February 16. . . First Draft of Madness and GASP! Rehearsals

February 16. . . First Draft and GASP! Rehearsals

The week of the Creative Pinellas grant adjudication, I was closing in on the first readable draft of Madness, a new full-length play that’s a carnivalesque, gender-fluid riff on the humans in A Midsummer Night’s Dream.

That Tuesday, we continued rehearsals for Air-Earth-Fire-Water, a dance-theatre project Helen Hansen French and I were commissioned to create for Creative Loafing’s GASP! Festival coming up in March. We’d had a helpful table read of the scripts on January 24 and I’d made a lot of changes and tightened them up before rehearsals started at the end of January. I’d just revised the first script, Airborne, again.

Air-Earth-Fire-Water is four short monologues I wrote, inspired by science. We had a terrific team and it had turned into a wonderful collaboration. Helen and Paula Kramer are our choreographers, Eugenie Bondurant and Chris Rutherford are our actors, and the team of dancers Helen put together is Helen, Alex Jones of Collective Soles, and Erin Cardinal and Brian Fidalgo of Moving Current.

(Eugenie’s experimenting here with an actual flight suit.)

We’re using Helen’s son Paxton’s cool blue plastic car as a prop for Chris Rutherford, as he gets stuck in traffic in Airborne. Hilariously, Paxton’s home from school one day and comes with Helen to rehearsal, where he’s delighted to see his blue car and rides it blithely around the dancers.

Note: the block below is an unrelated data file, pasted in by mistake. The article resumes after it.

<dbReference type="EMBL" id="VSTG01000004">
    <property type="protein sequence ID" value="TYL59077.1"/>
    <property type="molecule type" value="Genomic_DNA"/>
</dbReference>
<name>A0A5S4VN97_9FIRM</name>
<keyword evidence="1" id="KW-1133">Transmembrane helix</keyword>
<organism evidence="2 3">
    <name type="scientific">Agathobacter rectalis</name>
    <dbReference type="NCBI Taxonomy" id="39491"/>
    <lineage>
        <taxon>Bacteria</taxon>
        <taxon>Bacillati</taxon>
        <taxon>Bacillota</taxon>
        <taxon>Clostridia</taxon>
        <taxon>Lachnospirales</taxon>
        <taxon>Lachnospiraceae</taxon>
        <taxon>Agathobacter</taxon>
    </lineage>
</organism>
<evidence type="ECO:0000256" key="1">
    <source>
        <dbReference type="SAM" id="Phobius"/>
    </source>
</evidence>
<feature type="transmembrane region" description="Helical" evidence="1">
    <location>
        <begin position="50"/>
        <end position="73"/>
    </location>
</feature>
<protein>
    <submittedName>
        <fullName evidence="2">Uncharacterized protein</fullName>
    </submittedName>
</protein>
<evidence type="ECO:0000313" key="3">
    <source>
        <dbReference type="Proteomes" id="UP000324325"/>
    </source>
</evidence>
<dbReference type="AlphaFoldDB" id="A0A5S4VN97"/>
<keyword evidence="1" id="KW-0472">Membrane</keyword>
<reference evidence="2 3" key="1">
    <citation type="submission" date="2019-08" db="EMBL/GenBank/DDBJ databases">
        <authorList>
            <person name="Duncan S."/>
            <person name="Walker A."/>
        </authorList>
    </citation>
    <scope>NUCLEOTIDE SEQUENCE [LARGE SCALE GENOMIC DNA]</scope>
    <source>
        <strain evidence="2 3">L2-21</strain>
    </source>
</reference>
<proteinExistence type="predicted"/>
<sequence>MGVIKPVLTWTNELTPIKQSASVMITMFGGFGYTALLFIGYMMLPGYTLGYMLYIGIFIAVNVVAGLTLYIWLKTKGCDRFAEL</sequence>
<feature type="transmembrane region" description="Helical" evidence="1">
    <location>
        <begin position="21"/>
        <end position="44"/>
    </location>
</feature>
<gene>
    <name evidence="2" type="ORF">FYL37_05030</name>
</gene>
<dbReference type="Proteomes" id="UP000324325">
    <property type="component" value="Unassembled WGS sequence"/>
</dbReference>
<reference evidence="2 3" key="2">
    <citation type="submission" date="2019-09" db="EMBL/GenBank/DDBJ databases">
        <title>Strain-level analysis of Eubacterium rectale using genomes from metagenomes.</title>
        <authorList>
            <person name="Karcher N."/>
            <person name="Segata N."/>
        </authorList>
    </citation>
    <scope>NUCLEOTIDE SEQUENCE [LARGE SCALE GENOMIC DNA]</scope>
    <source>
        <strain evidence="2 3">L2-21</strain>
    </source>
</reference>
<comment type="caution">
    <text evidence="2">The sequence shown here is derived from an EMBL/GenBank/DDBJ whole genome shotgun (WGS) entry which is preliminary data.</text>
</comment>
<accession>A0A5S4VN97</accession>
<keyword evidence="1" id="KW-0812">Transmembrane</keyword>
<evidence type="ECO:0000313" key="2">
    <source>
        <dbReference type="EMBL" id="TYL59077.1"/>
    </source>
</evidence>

The morning of the grant adjudication, I was working on Madness and a grant application for an interdisciplinary collaborative series for children. I had to leave early because Helen and Paula and I were meeting Creative Loafing Editor David Warner to scope out the hill outside the Tampa Museum of Art, where Air-Earth-Fire-Water was due to be performed.

Always a delight to take a road trip with Paula and Helen. This makes the fifth project in the last couple years that I’ve been fortunate to work on with Paula, and the third with Helen. Both are such terrific physical storytellers, and it’s lovely to work with artists who are looking at the same questions I am, just in a different way.

(Here’s the hill where dancers will be unfurling parachutes and Chris will be driving a child’s blue plastic wheelie car, in the name of art and science.)

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